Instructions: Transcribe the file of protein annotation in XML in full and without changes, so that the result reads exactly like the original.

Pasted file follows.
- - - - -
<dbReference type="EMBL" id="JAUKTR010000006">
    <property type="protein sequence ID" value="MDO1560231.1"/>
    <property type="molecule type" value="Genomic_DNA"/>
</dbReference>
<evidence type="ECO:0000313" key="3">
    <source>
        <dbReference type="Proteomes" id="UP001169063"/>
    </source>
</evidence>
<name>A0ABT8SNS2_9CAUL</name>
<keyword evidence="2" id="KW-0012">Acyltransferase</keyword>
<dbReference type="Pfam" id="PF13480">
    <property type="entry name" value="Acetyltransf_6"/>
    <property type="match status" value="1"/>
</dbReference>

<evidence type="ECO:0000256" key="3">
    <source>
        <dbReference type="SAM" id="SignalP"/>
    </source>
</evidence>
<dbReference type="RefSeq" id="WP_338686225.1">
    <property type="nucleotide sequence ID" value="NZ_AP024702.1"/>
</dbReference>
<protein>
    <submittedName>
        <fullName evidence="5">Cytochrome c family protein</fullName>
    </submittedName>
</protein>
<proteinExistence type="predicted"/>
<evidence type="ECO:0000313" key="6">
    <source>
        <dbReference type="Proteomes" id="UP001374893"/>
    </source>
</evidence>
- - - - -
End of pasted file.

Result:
<dbReference type="EMBL" id="JAUKTR010000006">
    <property type="protein sequence ID" value="MDO1560231.1"/>
    <property type="molecule type" value="Genomic_DNA"/>
</dbReference>
<evidence type="ECO:0000313" key="3">
    <source>
        <dbReference type="Proteomes" id="UP001169063"/>
    </source>
</evidence>
<name>A0ABT8SNS2_9CAUL</name>
<keyword evidence="2" id="KW-0012">Acyltransferase</keyword>
<dbReference type="Pfam" id="PF13480">
    <property type="entry name" value="Acetyltransf_6"/>
    <property type="match status" value="1"/>
</dbReference>

<evidence type="ECO:0000256" key="3">
    <source>
        <dbReference type="SAM" id="SignalP"/>
    </source>
</evidence>
<dbReference type="RefSeq" id="WP_338686225.1">
    <property type="nucleotide sequence ID" value="NZ_AP024702.1"/>
</dbReference>
<protein>
    <submittedName>
        <fullName evidence="5">Cytochrome c family protein</fullName>
    </submittedName>
</protein>
<proteinExistence type="predicted"/>
<evidence type="ECO:0000313" key="6">
    <source>
        <dbReference type="Proteomes" id="UP001374893"/>
    </source>
</evidence>